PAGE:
Fans can make cash donations through an online app developed by NomNom Nation LLC. Company co-founder Brent Bielinski says the goal is to raise at least $10,000 that would provide about 30,000 meals. He says food banks can purchase three meals with every dollar donated.

Fans also can donate food items or cash at the game with the winner announced at the event at Paul Brown Stadium.

WWI AERIAL SHOW

Air Force museum in Ohio hosting WWI air show

DAYTON, Ohio (AP) - Snoopy would probably love this.

Others who also imagine what it was like to be a World War I flying ace can get a glimpse of a 100-year-old past at the WWI Dawn Patrol Rendezvous set for Sept. 27-28 at the National Museum of the U.S. Air Force near Dayton.

The event features full-scale and nearly full scale reproductions of triplanes, with pilots landing on the field behind the museum. Visitors can get a close view and try their hands at computer simulators.

The museum says more than 100 radio-controlled model aircraft will take to the skies for demonstrations of WWI dogfights, formation flying and dropping bombs.

Also featured at the free event are a re-enactor encampment, and an above-ground trench for a look at how trench warfare was waged.

PASSENGER PIGEON-CORN MAZE

Ohio farm maze honors passenger pigeon connection

HEBRON, Ohio (AP) - A central Ohio farm that was once a nesting area for passenger pigeons is honoring that history with a 3-acre corn maze in the shape of the bird, which became extinct 100 years ago.

The display at Pigeon Roost Farm is in the village of Hebron, about 25 miles east of Columbus. Owner Ralph Jutte tells The Advocate in Newark that the farm has always highlighted its heritage as a nesting spot for the pigeons, and the maze fits in with the anniversary. Visitors this fall also can see fancy pigeons on display.

The last known passenger pigeon died in September 1914 at the Cincinnati Zoo, after hunting decimated the once-abundant species.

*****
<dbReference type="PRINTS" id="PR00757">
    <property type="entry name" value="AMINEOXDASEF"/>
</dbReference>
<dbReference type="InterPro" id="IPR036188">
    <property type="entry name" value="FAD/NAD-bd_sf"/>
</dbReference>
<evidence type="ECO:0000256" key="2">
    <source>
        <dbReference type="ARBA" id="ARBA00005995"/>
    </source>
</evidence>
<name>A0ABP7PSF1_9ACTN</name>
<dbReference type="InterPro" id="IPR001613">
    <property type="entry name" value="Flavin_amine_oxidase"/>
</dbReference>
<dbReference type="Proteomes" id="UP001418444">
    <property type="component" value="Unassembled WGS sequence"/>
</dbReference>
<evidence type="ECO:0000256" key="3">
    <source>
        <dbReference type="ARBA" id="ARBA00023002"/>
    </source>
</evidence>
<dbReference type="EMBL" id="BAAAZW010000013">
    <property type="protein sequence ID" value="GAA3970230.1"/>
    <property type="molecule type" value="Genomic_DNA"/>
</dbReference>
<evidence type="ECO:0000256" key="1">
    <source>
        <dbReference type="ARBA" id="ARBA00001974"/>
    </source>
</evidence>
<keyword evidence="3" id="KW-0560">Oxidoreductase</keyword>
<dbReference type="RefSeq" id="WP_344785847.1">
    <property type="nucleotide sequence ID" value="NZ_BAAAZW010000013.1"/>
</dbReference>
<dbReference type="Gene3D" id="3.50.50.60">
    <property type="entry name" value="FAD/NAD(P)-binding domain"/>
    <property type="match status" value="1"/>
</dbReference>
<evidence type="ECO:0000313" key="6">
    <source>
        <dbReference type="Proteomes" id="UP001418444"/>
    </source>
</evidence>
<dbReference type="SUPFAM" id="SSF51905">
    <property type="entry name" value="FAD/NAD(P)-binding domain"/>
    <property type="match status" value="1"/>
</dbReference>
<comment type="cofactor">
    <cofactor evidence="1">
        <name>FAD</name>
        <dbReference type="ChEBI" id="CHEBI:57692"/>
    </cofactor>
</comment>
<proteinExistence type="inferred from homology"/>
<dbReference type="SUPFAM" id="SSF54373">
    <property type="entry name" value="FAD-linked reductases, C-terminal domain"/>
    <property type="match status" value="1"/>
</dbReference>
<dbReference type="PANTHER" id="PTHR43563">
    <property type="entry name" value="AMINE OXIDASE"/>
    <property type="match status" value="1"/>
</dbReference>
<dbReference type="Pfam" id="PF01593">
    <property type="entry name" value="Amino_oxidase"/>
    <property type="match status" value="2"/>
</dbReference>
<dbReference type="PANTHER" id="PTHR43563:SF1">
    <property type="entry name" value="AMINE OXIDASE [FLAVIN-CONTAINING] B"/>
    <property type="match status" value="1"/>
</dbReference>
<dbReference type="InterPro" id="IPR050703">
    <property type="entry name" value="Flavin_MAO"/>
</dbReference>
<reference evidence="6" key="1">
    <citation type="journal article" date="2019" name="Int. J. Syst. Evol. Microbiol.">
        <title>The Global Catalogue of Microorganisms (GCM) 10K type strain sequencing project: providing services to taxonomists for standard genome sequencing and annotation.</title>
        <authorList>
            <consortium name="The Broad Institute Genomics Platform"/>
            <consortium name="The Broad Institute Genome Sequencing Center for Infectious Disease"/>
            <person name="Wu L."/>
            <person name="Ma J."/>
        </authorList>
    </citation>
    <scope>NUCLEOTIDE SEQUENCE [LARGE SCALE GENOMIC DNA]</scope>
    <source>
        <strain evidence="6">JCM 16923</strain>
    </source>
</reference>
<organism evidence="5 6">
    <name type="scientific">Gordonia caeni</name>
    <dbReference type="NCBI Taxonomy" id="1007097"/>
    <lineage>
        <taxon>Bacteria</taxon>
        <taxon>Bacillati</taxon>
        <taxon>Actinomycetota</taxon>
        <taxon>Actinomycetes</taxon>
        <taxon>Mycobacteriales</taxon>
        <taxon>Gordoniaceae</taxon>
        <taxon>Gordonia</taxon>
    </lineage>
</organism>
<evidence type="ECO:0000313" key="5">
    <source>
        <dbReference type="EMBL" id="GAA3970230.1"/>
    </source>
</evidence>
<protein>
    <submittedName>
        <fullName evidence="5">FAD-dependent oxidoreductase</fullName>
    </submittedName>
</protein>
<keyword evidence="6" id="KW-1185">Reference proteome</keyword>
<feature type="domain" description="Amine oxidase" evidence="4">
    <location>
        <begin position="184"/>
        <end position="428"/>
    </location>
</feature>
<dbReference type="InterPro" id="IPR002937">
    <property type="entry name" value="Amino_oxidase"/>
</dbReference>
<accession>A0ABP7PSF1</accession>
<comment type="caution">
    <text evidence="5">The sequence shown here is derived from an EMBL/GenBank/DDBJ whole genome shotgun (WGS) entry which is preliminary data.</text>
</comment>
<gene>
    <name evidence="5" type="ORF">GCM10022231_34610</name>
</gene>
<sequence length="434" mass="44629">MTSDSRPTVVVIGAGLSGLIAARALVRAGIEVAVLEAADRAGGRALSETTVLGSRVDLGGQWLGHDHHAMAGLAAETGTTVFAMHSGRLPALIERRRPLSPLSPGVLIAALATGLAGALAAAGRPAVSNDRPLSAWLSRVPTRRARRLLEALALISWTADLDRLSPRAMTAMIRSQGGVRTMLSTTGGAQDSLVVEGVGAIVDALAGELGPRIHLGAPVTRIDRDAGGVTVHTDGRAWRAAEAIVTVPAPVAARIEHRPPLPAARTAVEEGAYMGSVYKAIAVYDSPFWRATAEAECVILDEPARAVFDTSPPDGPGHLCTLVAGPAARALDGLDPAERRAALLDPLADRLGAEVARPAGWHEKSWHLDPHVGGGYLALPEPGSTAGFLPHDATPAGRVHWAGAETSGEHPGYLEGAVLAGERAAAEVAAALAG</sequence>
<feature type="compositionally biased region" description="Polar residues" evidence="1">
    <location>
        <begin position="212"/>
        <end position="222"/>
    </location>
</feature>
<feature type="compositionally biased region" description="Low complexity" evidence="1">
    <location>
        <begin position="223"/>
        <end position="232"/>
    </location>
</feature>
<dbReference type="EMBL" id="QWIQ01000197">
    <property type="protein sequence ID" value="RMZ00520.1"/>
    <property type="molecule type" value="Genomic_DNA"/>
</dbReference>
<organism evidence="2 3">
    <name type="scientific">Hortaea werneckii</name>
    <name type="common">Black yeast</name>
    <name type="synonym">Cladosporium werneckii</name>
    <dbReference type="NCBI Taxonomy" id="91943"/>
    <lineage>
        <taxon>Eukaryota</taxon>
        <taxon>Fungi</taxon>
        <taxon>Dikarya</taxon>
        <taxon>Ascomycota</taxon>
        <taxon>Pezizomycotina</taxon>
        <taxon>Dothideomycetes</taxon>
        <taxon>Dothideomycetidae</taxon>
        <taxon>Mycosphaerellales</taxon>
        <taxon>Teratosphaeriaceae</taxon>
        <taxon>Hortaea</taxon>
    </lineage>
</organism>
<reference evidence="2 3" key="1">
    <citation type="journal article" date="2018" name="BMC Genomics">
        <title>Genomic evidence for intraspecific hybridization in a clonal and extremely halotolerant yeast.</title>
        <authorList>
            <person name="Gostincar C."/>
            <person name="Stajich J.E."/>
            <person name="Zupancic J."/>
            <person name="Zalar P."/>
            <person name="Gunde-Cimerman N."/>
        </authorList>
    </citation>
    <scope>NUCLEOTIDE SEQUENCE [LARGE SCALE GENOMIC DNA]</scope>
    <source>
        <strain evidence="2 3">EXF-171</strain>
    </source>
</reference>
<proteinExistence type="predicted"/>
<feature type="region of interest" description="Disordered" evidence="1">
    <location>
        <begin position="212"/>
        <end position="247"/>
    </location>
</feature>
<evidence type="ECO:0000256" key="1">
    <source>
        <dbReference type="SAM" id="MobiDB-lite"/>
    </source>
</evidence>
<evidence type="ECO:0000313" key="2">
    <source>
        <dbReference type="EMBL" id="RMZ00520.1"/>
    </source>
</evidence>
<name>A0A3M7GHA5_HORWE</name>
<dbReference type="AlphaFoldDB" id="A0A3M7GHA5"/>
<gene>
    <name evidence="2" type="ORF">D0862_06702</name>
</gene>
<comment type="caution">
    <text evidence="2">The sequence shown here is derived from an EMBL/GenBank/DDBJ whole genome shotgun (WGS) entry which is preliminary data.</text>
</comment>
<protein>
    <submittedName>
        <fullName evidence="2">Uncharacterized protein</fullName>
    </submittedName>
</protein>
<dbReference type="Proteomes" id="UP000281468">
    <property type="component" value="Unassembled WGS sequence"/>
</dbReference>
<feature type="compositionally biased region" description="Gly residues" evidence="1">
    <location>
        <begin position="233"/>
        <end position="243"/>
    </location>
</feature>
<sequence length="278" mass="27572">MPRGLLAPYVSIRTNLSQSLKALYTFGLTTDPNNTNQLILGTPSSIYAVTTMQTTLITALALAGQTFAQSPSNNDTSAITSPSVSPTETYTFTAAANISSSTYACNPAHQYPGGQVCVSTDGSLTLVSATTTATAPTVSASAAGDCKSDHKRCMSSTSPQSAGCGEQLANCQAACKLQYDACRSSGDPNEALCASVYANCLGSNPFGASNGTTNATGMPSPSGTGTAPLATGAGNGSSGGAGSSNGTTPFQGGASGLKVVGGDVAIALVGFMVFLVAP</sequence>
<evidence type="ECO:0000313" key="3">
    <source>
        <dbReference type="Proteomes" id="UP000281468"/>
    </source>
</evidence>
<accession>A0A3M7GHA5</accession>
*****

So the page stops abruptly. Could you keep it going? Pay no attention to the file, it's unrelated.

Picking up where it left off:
OHIO TOWN-MYSTERY ANIMAL

Mystery animal befuddles northwest Ohio town

LEIPSIC, Ohio (AP) - Residents of a small northwest Ohio village are theorizing about what type of animal has been prowling their streets in the last week.

The guesses in Leipsic (LIHP'-sihk), a village of about 2,000 people south of Toledo, are that the animal is a wolf, a large coyote or a wolf mix. The (Findlay) Courier reports that the animal first appeared Sept. 7 and was seen for the next two days.

A woman living at the edge of Leipsic described the animal she saw in her backyard that Sunday as white and gray with a large bushy tail. She says it definitely looked wild and was larger than her golden retriever.

A state wildlife officer also spotted the animal. He said it appeared passive and was probably someone's pet.

YELP REVIEWER REMEMBERED

Yelp group mourns prolific Ohio online reviewer Paul F.

COLUMBUS, Ohio (AP) - Columbus-area Yelp users will gather this week in central Ohio to remember a 70-year-old prolific reviewer who in six years shared hundreds of opinions on restaurants, service providers and even underwear shopping.

Paul G. Ferrara was known as Paul F. on the online review community Yelp. He died in August.

The Columbus Dispatch (http://bit.ly/1uIIgqI ) reports a gathering is planned in his memory Tuesday at his favorite eatery, a Columbus Chinese restaurant where he loved to order spicy wontons.

The Pittsburgh native and former computer programmer wrote 929 reviews. He stood out both for posting so many assessments and for being an early adopter of a forum more commonly used by amateur critics decades younger than he was.

He despised plastic utensils and championed local businesses. His short reviews were to the point. One about a restaurant said: "I went in, took a look around and left."

COUNTERFEIT SPORTS ITEMS

Federal officials warn of counterfeit sports items

CLEVELAND (AP) - Federal officials are cautioning sports fans to help protect themselves against counterfeit merchandise and tickets as professional football season gets underway.

Officials with U.S. Immigration and Custom Enforcement's Homeland Security Investigations say counterfeit jerseys, headwear, T-shirts and other souvenirs are among counterfeit merchandise typically sold at and around National Football League games and other large sporting events. An agency statement says many counterfeiters travel the country to scam sports fans.

The agency says fans can help defend themselves against such schemes. They are advised to buy merchandise at established retailers rather than from sources such as street vendors and flea markets and to be wary of unusually low prices.

Officials also urge football fans to look for the NFL hologram as a way of verifying authentic merchandise.

Copyright 2014 The Associated Press. All rights reserved. This material may not be published, broadcast, rewritten or redistributed.